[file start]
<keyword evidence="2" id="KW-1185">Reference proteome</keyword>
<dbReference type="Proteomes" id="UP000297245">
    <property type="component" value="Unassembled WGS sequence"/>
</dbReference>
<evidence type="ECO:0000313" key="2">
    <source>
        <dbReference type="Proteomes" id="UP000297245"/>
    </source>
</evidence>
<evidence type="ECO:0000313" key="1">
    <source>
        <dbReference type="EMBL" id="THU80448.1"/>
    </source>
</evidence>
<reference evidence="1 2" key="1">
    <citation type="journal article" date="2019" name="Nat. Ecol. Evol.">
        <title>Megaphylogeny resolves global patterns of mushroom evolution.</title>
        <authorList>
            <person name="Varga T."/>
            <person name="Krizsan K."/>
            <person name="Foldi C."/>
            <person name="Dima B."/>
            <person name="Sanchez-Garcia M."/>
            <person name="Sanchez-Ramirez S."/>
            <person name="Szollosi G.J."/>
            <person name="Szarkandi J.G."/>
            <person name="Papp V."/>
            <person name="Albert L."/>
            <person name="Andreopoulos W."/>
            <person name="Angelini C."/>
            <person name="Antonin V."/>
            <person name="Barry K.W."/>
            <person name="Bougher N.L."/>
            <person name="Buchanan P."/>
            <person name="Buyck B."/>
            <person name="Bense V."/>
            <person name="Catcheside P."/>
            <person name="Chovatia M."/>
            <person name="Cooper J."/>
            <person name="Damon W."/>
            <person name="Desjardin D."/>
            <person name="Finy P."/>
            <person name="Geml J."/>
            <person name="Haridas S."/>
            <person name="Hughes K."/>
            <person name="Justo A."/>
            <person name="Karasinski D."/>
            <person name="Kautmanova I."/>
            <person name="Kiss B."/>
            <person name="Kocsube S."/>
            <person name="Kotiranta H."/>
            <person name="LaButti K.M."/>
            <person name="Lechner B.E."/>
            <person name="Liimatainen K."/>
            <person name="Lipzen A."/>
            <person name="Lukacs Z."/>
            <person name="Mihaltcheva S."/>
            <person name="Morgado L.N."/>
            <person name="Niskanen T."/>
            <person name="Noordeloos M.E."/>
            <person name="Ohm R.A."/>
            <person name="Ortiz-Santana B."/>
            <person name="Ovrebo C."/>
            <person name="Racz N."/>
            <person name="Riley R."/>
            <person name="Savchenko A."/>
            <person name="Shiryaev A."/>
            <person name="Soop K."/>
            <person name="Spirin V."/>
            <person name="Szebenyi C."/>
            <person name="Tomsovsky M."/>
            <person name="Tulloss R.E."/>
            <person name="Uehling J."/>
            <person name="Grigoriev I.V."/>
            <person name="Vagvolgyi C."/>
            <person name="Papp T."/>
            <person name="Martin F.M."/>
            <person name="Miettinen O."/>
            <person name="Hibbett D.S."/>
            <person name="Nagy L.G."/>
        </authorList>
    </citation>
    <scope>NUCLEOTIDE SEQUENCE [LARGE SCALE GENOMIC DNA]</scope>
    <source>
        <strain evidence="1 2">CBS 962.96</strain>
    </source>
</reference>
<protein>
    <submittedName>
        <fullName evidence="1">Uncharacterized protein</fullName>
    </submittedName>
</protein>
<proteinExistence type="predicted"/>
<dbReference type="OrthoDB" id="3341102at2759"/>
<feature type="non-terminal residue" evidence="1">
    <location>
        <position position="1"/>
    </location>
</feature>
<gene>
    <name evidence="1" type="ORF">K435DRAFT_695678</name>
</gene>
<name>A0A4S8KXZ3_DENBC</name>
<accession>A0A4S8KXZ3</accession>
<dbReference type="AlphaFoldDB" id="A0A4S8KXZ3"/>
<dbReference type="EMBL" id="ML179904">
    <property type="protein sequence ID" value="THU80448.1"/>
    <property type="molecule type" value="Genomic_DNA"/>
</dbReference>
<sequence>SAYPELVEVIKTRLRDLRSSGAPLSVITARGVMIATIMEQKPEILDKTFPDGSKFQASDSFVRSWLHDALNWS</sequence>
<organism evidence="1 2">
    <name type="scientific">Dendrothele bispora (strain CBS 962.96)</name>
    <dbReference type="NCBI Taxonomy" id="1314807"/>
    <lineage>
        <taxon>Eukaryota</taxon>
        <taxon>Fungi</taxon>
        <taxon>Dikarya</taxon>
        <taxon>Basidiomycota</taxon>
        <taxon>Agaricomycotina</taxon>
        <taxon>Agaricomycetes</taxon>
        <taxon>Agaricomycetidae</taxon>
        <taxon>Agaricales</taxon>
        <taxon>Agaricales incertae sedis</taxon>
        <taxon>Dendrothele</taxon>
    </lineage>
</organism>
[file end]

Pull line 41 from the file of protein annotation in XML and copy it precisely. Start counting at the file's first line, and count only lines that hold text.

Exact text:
            <person name="Desjardin D."/>